The crude oil industry welcomes the week on a new low as the Kingdom of Saudi Arabia applies the highest monthly cut in its oil prices for Asian markets.
This is amid cooling demand and lukewarm import calls from key markets.
Brent crude experienced a 55 cent slash at 1.3%, now trading at $42.11 per barrel.
Similarly, the West Texas Intermediate shelled off 64 cents, translating to a 1.6% slash. It currently trades at $38.55, the lowest recorded since July 10.
Despite supply cuts initiated by OPEC members, demand remains on the red. In August, the organization eased production cuts to only 7.7 million barrels per day after global oil prices rose from their historical rock bottom.
But the situation seems to follow a backward path. Instead of experiencing an upward trajectory, oil remains volatile to reversal. With this, Saudi Arabia decided to cut prices to offset stockpiling crude oil stock.
The world’s leading oil supplier will sell Arab Light crude oil on Asia at a lower rate starting October.
Even when refiners reduced their fuel outputs and the governments’ efforts to stimulate the global economy, experts in the field note that a looming selling pressure will happen if the situation remains the status quo.
Before, in typical settings, this week’s opening should have marked the end of peak summer demand for oil in the United States.
Adding to the pressure is increasing drillings on the lookout for new supplies as demand in the past months sent signals of potential oil prices rally.
Just last week, Aramco discovered two new potential oil sources in the Kingdom. This came at a time when demand is low, and supply is abundant.
Will Oil Prices Pre-pandemic Level Again?
Despite lower-than-expected crude oil stockpile in recent weeks, as reported by the American Petroleum Institute and the US Energy Information Administration, demand remains to play at a level of uncertainty.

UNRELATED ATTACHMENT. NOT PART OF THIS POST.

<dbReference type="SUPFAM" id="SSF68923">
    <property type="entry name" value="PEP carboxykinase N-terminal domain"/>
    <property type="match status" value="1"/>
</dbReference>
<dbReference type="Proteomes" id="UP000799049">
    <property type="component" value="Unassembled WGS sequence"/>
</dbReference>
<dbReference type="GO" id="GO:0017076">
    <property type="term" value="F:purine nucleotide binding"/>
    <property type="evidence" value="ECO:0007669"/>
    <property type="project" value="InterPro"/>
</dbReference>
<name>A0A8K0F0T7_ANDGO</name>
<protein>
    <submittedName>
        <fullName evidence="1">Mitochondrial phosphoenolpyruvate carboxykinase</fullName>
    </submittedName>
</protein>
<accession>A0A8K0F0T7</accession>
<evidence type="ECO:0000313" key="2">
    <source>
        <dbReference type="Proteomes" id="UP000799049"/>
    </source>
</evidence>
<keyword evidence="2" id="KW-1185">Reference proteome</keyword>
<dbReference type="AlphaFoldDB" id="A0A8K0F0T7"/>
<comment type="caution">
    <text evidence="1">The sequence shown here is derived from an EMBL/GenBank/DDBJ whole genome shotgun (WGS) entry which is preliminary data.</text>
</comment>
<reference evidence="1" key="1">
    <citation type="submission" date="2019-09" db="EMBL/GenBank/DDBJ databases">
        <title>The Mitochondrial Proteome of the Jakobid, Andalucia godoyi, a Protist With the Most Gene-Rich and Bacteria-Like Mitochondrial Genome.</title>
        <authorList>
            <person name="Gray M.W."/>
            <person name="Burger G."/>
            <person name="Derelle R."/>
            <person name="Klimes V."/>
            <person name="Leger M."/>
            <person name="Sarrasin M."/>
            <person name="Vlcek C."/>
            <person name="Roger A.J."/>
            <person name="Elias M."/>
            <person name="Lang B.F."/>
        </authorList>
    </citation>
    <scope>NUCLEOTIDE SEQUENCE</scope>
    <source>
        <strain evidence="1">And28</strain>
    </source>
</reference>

EIA notes that major economic slowdown and China’s oil demand’s ongoing unpredictability weigh down rally potential.
Similarly, the looming second wave of coronavirus infections, intensified by a steady number of first waves, adds to the concerns.
Although the oil market is experiencing better reception compared to when the virus first hit one country after the other, demand is much more stable before.
Yet, analysts from the agency warned that they do not expect to reach pre-pandemic levels until the next three years.
This will be much driven by reduced air travel that could lower global demand by 8.1 million barrels per day.
On the other side of the fence, China emerged back better than its counterparts. Due to the normalizing situation in the country, it imported record-high oil orders in recent months.
Its manufacturing sector is back almost like pre-pandemic levels again, thereby pulling oil demand up.
However, the rising geopolitical tensions with the United States and other industrialized countries such as Europe dims outlook on sustainable demand in the long term.
In the latest figures, Brent crude oil futures dropped to $42.29 per barrel, while West Texas Intermediate futures slid down below $40 to $39.37.